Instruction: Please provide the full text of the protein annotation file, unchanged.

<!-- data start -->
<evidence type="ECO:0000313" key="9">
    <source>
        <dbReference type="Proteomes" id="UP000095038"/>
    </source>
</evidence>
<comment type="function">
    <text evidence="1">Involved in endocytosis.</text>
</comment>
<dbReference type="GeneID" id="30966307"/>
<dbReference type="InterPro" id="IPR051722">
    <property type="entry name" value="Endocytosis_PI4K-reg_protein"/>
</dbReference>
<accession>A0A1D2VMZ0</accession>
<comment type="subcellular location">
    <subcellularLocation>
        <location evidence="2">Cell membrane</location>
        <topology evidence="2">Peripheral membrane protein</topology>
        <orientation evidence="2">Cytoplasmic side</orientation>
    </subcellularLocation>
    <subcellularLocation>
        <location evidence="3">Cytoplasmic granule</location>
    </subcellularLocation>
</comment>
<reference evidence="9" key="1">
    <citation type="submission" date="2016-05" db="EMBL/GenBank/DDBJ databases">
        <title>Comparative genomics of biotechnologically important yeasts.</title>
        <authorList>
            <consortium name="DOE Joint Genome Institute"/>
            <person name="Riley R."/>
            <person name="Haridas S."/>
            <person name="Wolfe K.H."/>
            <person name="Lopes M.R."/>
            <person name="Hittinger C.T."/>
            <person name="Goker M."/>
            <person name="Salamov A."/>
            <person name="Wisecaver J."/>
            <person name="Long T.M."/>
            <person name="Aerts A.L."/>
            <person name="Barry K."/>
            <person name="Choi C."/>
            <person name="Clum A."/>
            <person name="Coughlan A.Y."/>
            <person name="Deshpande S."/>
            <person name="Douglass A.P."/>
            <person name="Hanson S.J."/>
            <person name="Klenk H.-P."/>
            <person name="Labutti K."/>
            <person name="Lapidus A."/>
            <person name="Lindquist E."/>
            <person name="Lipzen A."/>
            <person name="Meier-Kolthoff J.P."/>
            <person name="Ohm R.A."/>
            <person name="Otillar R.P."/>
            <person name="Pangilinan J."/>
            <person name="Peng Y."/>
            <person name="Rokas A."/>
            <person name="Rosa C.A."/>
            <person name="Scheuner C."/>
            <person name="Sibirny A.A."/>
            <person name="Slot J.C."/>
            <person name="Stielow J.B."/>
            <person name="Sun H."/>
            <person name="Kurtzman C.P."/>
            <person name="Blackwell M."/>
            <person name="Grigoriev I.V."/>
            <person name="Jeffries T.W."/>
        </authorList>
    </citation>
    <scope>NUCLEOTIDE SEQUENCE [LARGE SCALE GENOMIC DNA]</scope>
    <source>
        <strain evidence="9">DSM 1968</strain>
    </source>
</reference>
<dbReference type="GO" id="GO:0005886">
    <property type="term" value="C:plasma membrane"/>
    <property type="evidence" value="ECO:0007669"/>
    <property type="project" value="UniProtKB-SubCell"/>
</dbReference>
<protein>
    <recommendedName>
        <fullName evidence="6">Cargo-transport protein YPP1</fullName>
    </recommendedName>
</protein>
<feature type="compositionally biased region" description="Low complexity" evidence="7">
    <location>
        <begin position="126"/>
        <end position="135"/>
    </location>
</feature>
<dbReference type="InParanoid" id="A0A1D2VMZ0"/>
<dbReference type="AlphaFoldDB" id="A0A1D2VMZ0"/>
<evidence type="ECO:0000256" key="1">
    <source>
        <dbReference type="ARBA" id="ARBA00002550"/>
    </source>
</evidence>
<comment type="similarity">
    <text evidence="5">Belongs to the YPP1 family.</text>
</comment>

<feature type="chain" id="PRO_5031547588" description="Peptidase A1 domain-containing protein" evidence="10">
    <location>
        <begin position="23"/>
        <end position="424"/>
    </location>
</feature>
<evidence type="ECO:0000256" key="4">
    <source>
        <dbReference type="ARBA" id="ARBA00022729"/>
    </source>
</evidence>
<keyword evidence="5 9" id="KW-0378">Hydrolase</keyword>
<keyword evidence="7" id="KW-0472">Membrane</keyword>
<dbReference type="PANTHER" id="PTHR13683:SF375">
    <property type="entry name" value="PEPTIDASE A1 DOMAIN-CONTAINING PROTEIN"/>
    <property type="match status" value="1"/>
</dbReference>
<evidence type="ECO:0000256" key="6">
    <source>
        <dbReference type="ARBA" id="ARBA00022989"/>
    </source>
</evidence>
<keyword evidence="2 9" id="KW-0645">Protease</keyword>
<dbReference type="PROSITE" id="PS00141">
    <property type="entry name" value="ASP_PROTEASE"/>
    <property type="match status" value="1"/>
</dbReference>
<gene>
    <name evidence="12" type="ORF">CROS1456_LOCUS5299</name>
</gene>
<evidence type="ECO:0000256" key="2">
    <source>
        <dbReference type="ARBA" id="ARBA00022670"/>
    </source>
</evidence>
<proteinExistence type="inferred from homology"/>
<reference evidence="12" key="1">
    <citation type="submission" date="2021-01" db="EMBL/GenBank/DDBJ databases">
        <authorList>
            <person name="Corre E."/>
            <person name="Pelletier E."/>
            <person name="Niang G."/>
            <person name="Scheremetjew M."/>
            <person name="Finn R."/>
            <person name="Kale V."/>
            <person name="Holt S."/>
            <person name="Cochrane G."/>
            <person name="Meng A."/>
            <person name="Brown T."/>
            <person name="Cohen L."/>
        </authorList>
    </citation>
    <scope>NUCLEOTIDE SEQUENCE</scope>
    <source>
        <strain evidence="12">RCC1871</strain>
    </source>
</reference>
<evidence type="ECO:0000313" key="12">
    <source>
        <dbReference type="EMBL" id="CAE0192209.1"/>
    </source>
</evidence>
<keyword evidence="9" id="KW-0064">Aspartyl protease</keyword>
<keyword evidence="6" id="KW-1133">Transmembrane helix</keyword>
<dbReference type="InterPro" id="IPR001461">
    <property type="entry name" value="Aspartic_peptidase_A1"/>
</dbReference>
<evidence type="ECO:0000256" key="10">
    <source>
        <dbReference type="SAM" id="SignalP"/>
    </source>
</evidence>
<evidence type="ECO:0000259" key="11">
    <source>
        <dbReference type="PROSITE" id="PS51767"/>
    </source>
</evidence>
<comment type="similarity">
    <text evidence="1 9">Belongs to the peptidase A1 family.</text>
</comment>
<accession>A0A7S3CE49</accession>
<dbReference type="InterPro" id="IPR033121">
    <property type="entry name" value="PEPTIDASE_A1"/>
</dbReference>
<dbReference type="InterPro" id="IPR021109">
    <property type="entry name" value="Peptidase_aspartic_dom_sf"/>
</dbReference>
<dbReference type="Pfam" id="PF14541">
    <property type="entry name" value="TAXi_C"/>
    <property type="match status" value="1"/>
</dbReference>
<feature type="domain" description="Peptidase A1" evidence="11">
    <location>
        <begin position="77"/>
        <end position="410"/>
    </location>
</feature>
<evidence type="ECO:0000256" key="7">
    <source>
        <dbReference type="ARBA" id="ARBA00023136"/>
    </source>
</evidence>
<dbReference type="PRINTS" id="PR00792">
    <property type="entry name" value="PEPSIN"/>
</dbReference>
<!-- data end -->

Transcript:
<evidence type="ECO:0000313" key="9">
    <source>
        <dbReference type="Proteomes" id="UP000095038"/>
    </source>
</evidence>
<comment type="function">
    <text evidence="1">Involved in endocytosis.</text>
</comment>
<dbReference type="GeneID" id="30966307"/>
<dbReference type="InterPro" id="IPR051722">
    <property type="entry name" value="Endocytosis_PI4K-reg_protein"/>
</dbReference>
<accession>A0A1D2VMZ0</accession>
<comment type="subcellular location">
    <subcellularLocation>
        <location evidence="2">Cell membrane</location>
        <topology evidence="2">Peripheral membrane protein</topology>
        <orientation evidence="2">Cytoplasmic side</orientation>
    </subcellularLocation>
    <subcellularLocation>
        <location evidence="3">Cytoplasmic granule</location>
    </subcellularLocation>
</comment>
<reference evidence="9" key="1">
    <citation type="submission" date="2016-05" db="EMBL/GenBank/DDBJ databases">
        <title>Comparative genomics of biotechnologically important yeasts.</title>
        <authorList>
            <consortium name="DOE Joint Genome Institute"/>
            <person name="Riley R."/>
            <person name="Haridas S."/>
            <person name="Wolfe K.H."/>
            <person name="Lopes M.R."/>
            <person name="Hittinger C.T."/>
            <person name="Goker M."/>
            <person name="Salamov A."/>
            <person name="Wisecaver J."/>
            <person name="Long T.M."/>
            <person name="Aerts A.L."/>
            <person name="Barry K."/>
            <person name="Choi C."/>
            <person name="Clum A."/>
            <person name="Coughlan A.Y."/>
            <person name="Deshpande S."/>
            <person name="Douglass A.P."/>
            <person name="Hanson S.J."/>
            <person name="Klenk H.-P."/>
            <person name="Labutti K."/>
            <person name="Lapidus A."/>
            <person name="Lindquist E."/>
            <person name="Lipzen A."/>
            <person name="Meier-Kolthoff J.P."/>
            <person name="Ohm R.A."/>
            <person name="Otillar R.P."/>
            <person name="Pangilinan J."/>
            <person name="Peng Y."/>
            <person name="Rokas A."/>
            <person name="Rosa C.A."/>
            <person name="Scheuner C."/>
            <person name="Sibirny A.A."/>
            <person name="Slot J.C."/>
            <person name="Stielow J.B."/>
            <person name="Sun H."/>
            <person name="Kurtzman C.P."/>
            <person name="Blackwell M."/>
            <person name="Grigoriev I.V."/>
            <person name="Jeffries T.W."/>
        </authorList>
    </citation>
    <scope>NUCLEOTIDE SEQUENCE [LARGE SCALE GENOMIC DNA]</scope>
    <source>
        <strain evidence="9">DSM 1968</strain>
    </source>
</reference>
<dbReference type="GO" id="GO:0005886">
    <property type="term" value="C:plasma membrane"/>
    <property type="evidence" value="ECO:0007669"/>
    <property type="project" value="UniProtKB-SubCell"/>
</dbReference>
<protein>
    <recommendedName>
        <fullName evidence="6">Cargo-transport protein YPP1</fullName>
    </recommendedName>
</protein>
<feature type="compositionally biased region" description="Low complexity" evidence="7">
    <location>
        <begin position="126"/>
        <end position="135"/>
    </location>
</feature>
<dbReference type="InParanoid" id="A0A1D2VMZ0"/>
<dbReference type="AlphaFoldDB" id="A0A1D2VMZ0"/>
<evidence type="ECO:0000256" key="1">
    <source>
        <dbReference type="ARBA" id="ARBA00002550"/>
    </source>
</evidence>
<comment type="similarity">
    <text evidence="5">Belongs to the YPP1 family.</text>
</comment>

<feature type="chain" id="PRO_5031547588" description="Peptidase A1 domain-containing protein" evidence="10">
    <location>
        <begin position="23"/>
        <end position="424"/>
    </location>
</feature>
<evidence type="ECO:0000256" key="4">
    <source>
        <dbReference type="ARBA" id="ARBA00022729"/>
    </source>
</evidence>
<keyword evidence="5 9" id="KW-0378">Hydrolase</keyword>
<keyword evidence="7" id="KW-0472">Membrane</keyword>
<dbReference type="PANTHER" id="PTHR13683:SF375">
    <property type="entry name" value="PEPTIDASE A1 DOMAIN-CONTAINING PROTEIN"/>
    <property type="match status" value="1"/>
</dbReference>
<evidence type="ECO:0000256" key="6">
    <source>
        <dbReference type="ARBA" id="ARBA00022989"/>
    </source>
</evidence>
<keyword evidence="2 9" id="KW-0645">Protease</keyword>
<dbReference type="PROSITE" id="PS00141">
    <property type="entry name" value="ASP_PROTEASE"/>
    <property type="match status" value="1"/>
</dbReference>
<gene>
    <name evidence="12" type="ORF">CROS1456_LOCUS5299</name>
</gene>
<evidence type="ECO:0000256" key="2">
    <source>
        <dbReference type="ARBA" id="ARBA00022670"/>
    </source>
</evidence>
<proteinExistence type="inferred from homology"/>
<reference evidence="12" key="1">
    <citation type="submission" date="2021-01" db="EMBL/GenBank/DDBJ databases">
        <authorList>
            <person name="Corre E."/>
            <person name="Pelletier E."/>
            <person name="Niang G."/>
            <person name="Scheremetjew M."/>
            <person name="Finn R."/>
            <person name="Kale V."/>
            <person name="Holt S."/>
            <person name="Cochrane G."/>
            <person name="Meng A."/>
            <person name="Brown T."/>
            <person name="Cohen L."/>
        </authorList>
    </citation>
    <scope>NUCLEOTIDE SEQUENCE</scope>
    <source>
        <strain evidence="12">RCC1871</strain>
    </source>
</reference>
<evidence type="ECO:0000313" key="12">
    <source>
        <dbReference type="EMBL" id="CAE0192209.1"/>
    </source>
</evidence>
<keyword evidence="9" id="KW-0064">Aspartyl protease</keyword>
<keyword evidence="6" id="KW-1133">Transmembrane helix</keyword>
<dbReference type="InterPro" id="IPR001461">
    <property type="entry name" value="Aspartic_peptidase_A1"/>
</dbReference>
<evidence type="ECO:0000256" key="10">
    <source>
        <dbReference type="SAM" id="SignalP"/>
    </source>
</evidence>
<evidence type="ECO:0000259" key="11">
    <source>
        <dbReference type="PROSITE" id="PS51767"/>
    </source>
</evidence>
<comment type="similarity">
    <text evidence="1 9">Belongs to the peptidase A1 family.</text>
</comment>
<accession>A0A7S3CE49</accession>
<dbReference type="InterPro" id="IPR033121">
    <property type="entry name" value="PEPTIDASE_A1"/>
</dbReference>
<dbReference type="InterPro" id="IPR021109">
    <property type="entry name" value="Peptidase_aspartic_dom_sf"/>
</dbReference>
<dbReference type="Pfam" id="PF14541">
    <property type="entry name" value="TAXi_C"/>
    <property type="match status" value="1"/>
</dbReference>
<feature type="domain" description="Peptidase A1" evidence="11">
    <location>
        <begin position="77"/>
        <end position="410"/>
    </location>
</feature>
<evidence type="ECO:0000256" key="7">
    <source>
        <dbReference type="ARBA" id="ARBA00023136"/>
    </source>
</evidence>
<dbReference type="PRINTS" id="PR00792">
    <property type="entry name" value="PEPSIN"/>
</dbReference>